Regional disparities in such factors as wages and incomes have long been a concern of developed and developing countries. The concern has emanated from both equity and efficiency considerations. Equity issues arise if the gains from being part of a country appear to be unfairly divided, and especially if some parts of the country appear to be permanently falling behind and bypassed by economic progress. Efficiency issues arise because disparities can be a sign that resources are not being allocated efficiently. Sustained differences in wages that reflect differences in productivity, for example, can mean that labour is not being reallocated from where its productivity is low to where it is high. Sustained differences in unemployment rates can mean that labour is not being reallocated from areas where it is under utilized to where it is more fully utilized. (1)
Equity and efficiency pertaining to regional inequalities are also interrelated. Lack of social access to the gains of being part of a country can lead to political and social instability that can result in efficiency costs. In such circumstances, resources have to be devoted to restore stability, property rights can become ill-defined, and capital may be reluctant to enter given the investment uncertainty. As well, if transfer payments have to be instituted to ensure a degree of equity, these can blunt the market signals that serve to reallocate resources to their most valued uses. Furthermore, the taxes needed to raise the revenues for the transfers can create distortions that also have efficiency costs. Once taxes and transfers become a significant part of the landscape, real resources get devoted to rent seeking activities to obtain the transfers and avoid the taxes. Clearly, issues of equity and efficiency are inextricably entwined.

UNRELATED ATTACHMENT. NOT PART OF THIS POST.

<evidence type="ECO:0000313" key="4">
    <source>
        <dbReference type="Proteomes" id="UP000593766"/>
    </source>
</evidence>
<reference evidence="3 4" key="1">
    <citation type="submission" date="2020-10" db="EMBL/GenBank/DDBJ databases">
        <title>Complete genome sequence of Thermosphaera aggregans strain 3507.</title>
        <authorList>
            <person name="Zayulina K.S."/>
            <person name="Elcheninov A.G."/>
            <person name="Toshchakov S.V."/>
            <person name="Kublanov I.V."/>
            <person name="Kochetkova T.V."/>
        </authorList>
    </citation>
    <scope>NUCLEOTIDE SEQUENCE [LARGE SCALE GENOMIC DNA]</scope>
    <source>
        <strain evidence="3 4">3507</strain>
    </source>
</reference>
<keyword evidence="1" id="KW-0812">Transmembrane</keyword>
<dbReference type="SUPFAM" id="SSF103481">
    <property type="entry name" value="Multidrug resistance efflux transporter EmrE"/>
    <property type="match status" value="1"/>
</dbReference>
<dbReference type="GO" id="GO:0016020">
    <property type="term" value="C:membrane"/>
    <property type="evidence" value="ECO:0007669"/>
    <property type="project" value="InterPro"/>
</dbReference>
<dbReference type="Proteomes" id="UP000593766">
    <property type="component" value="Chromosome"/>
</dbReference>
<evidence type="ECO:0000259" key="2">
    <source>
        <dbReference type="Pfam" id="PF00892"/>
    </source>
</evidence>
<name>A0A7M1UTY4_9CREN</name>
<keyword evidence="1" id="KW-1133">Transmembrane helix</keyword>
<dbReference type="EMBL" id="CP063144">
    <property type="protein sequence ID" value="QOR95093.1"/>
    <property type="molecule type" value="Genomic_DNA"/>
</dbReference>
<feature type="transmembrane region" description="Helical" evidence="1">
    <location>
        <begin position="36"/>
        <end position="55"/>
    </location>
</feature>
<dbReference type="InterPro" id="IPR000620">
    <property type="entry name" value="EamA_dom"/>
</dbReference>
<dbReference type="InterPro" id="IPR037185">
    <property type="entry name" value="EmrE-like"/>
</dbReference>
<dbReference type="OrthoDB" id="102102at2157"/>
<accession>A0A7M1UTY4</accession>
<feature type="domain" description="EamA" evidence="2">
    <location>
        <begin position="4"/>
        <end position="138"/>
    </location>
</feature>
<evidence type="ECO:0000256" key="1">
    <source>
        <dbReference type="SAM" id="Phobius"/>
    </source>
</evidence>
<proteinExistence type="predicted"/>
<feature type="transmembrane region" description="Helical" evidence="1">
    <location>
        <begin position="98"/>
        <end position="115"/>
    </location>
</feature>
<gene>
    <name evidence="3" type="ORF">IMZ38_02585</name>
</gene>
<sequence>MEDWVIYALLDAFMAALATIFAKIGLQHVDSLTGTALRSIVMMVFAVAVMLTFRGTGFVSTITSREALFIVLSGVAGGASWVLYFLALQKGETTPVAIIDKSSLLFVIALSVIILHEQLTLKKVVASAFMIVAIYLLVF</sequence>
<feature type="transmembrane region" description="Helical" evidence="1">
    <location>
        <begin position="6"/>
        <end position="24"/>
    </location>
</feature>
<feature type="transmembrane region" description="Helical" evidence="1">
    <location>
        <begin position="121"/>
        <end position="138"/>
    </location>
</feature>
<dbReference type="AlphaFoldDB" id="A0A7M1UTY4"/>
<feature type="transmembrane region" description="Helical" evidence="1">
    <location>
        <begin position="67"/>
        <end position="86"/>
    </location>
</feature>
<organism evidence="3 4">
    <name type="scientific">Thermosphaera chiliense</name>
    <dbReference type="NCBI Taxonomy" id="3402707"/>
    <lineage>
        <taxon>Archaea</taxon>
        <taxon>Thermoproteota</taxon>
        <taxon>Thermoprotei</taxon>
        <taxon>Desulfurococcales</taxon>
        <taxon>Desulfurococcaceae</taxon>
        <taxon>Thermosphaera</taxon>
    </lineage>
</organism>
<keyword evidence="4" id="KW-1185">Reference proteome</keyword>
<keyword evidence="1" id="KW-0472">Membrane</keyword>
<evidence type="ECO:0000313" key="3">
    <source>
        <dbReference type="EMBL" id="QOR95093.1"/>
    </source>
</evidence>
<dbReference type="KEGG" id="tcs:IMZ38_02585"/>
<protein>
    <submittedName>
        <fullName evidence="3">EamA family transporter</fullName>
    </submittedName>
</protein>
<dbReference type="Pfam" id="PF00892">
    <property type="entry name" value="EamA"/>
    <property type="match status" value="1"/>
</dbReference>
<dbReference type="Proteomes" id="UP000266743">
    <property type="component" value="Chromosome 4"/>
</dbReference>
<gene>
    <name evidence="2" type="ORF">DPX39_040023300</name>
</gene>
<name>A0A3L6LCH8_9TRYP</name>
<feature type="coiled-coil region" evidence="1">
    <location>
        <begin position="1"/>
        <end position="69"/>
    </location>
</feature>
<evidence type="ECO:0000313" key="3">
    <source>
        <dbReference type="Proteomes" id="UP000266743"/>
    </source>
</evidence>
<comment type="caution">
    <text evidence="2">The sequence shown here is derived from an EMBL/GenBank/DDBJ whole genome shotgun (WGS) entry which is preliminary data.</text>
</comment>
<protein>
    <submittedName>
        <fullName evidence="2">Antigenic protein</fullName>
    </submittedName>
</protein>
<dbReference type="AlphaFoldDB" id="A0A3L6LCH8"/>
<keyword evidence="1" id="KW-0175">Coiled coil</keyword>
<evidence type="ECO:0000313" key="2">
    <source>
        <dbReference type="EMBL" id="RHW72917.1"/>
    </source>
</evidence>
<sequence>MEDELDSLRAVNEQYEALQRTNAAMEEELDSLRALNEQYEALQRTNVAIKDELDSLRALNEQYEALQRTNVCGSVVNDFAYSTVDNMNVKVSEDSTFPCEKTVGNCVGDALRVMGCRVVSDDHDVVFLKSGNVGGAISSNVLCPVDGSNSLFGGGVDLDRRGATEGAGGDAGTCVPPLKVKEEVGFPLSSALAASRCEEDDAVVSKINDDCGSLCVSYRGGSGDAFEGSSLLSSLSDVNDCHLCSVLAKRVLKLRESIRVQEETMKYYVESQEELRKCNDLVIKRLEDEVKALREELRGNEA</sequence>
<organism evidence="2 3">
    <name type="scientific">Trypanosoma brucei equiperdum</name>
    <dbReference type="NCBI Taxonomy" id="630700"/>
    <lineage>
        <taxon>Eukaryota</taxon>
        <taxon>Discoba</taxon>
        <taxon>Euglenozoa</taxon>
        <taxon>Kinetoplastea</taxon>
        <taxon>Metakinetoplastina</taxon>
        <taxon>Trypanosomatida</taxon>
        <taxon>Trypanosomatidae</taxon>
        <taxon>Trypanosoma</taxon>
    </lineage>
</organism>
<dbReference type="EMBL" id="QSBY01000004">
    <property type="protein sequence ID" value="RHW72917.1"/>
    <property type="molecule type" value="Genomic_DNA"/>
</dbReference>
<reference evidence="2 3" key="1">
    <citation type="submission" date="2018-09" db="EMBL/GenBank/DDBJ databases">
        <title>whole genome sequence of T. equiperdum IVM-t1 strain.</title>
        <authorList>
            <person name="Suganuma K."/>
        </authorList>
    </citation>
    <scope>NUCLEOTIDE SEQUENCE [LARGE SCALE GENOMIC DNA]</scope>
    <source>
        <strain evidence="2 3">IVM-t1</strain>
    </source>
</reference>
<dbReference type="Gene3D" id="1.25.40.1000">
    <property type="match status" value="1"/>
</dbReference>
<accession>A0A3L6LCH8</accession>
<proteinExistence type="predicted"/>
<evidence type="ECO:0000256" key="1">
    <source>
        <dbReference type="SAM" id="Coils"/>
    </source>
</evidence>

The purpose of this paper is to analyze regional convergence of productivity, wages and incomes in Canada. The Canadian case is of interest for a variety of reasons. It is a country characterized by considerable regional disparities that have led to important social policy responses. In fact, the first annual review of the Economic Council of Canada (1964) asserted that one of the economic goals of the country was an equitable distribution of rising incomes. Of particular note, the equitable distribution referred to regional income and not necessarily personal income distribution. Inequalities between regions appeared to be more important than inequalities of the personal distribution of income within a region. (2)
Being a geographically large country with substantial heterogeneity in resource endowments and accesses to markets, regional issues have always been important in Canada. These have been compounded by the fact that while natural trade and communication lines run North-South, Confederation and the 49th parallel have shifted trade, communication and transportation in the East-West direction. Greater economic inter-dependence within the Western Hemisphere will test the viability of the East-West regional links. The issue is compounded further by the special case of Quebec, with its distinct language, culture and legal system, and the possibility of its separation from Canada. These issues have given greater impetus to regional alliances within different parts of Canada: the Atlantic provinces (especially to mitigate the effects of being isolated from the rest of Canada if Quebec separates); Quebec with its "distinct society"; Ontario (with its industrial and financial base); the Prairies and Western provinces with their agriculture and resource base; and British Columbia (with its orientation to the Pacific Rim). Such regional issues are of increased importance given the fact that greater economic interdependence is giving rise to a focus on the region as opposed to the country as the appropriate unit of analyses (Courchene 1985).
Policy responses in Canada have always had an important -- and often controversial -- regional dimension. …